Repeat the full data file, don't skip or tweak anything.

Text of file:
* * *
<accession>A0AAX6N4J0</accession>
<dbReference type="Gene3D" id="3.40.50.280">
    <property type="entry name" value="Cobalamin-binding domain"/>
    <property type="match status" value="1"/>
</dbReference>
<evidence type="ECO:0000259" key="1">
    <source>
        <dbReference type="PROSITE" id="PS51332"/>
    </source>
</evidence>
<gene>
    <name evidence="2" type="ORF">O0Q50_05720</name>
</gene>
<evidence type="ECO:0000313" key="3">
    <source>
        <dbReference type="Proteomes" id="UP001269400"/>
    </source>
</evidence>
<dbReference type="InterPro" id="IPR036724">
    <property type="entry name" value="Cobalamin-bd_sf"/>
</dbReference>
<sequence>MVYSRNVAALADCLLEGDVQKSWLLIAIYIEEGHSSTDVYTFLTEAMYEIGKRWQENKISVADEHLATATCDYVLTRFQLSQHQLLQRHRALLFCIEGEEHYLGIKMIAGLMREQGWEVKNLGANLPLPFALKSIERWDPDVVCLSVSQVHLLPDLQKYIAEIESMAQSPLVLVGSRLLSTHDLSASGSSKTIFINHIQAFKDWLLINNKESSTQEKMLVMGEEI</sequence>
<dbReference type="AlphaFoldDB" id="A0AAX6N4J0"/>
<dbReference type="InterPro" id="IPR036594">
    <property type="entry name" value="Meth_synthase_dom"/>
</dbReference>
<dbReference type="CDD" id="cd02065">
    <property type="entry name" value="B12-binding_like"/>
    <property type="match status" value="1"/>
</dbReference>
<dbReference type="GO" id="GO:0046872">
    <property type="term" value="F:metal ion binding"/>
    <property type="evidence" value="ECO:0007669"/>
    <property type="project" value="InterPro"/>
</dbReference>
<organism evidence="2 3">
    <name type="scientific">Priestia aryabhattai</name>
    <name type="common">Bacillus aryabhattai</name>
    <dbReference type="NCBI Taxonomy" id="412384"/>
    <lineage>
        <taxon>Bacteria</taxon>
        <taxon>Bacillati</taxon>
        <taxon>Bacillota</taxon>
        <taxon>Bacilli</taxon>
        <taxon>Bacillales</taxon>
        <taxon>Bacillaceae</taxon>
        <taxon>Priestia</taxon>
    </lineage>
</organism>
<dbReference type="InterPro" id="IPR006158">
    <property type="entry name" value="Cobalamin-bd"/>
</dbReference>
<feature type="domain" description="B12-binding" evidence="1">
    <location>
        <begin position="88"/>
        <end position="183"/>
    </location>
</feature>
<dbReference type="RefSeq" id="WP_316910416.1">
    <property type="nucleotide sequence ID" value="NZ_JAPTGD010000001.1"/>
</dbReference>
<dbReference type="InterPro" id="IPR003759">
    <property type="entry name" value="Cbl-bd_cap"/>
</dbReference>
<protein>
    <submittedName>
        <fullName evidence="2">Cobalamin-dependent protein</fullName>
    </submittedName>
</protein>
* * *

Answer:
<accession>A0AAX6N4J0</accession>
<dbReference type="Gene3D" id="3.40.50.280">
    <property type="entry name" value="Cobalamin-binding domain"/>
    <property type="match status" value="1"/>
</dbReference>
<evidence type="ECO:0000259" key="1">
    <source>
        <dbReference type="PROSITE" id="PS51332"/>
    </source>
</evidence>
<gene>
    <name evidence="2" type="ORF">O0Q50_05720</name>
</gene>
<evidence type="ECO:0000313" key="3">
    <source>
        <dbReference type="Proteomes" id="UP001269400"/>
    </source>
</evidence>
<dbReference type="InterPro" id="IPR036724">
    <property type="entry name" value="Cobalamin-bd_sf"/>
</dbReference>
<sequence>MVYSRNVAALADCLLEGDVQKSWLLIAIYIEEGHSSTDVYTFLTEAMYEIGKRWQENKISVADEHLATATCDYVLTRFQLSQHQLLQRHRALLFCIEGEEHYLGIKMIAGLMREQGWEVKNLGANLPLPFALKSIERWDPDVVCLSVSQVHLLPDLQKYIAEIESMAQSPLVLVGSRLLSTHDLSASGSSKTIFINHIQAFKDWLLINNKESSTQEKMLVMGEEI</sequence>
<dbReference type="AlphaFoldDB" id="A0AAX6N4J0"/>
<dbReference type="InterPro" id="IPR036594">
    <property type="entry name" value="Meth_synthase_dom"/>
</dbReference>
<dbReference type="CDD" id="cd02065">
    <property type="entry name" value="B12-binding_like"/>
    <property type="match status" value="1"/>
</dbReference>
<dbReference type="GO" id="GO:0046872">
    <property type="term" value="F:metal ion binding"/>
    <property type="evidence" value="ECO:0007669"/>
    <property type="project" value="InterPro"/>
</dbReference>
<organism evidence="2 3">
    <name type="scientific">Priestia aryabhattai</name>
    <name type="common">Bacillus aryabhattai</name>
    <dbReference type="NCBI Taxonomy" id="412384"/>
    <lineage>
        <taxon>Bacteria</taxon>
        <taxon>Bacillati</taxon>
        <taxon>Bacillota</taxon>
        <taxon>Bacilli</taxon>
        <taxon>Bacillales</taxon>
        <taxon>Bacillaceae</taxon>
        <taxon>Priestia</taxon>
    </lineage>
</organism>
<dbReference type="InterPro" id="IPR006158">
    <property type="entry name" value="Cobalamin-bd"/>
</dbReference>
<feature type="domain" description="B12-binding" evidence="1">
    <location>
        <begin position="88"/>
        <end position="183"/>
    </location>
</feature>
<dbReference type="RefSeq" id="WP_316910416.1">
    <property type="nucleotide sequence ID" value="NZ_JAPTGD010000001.1"/>
</dbReference>
<dbReference type="InterPro" id="IPR003759">
    <property type="entry name" value="Cbl-bd_cap"/>
</dbReference>
<protein>
    <submittedName>
        <fullName evidence="2">Cobalamin-dependent protein</fullName>
    </submittedName>
</protein>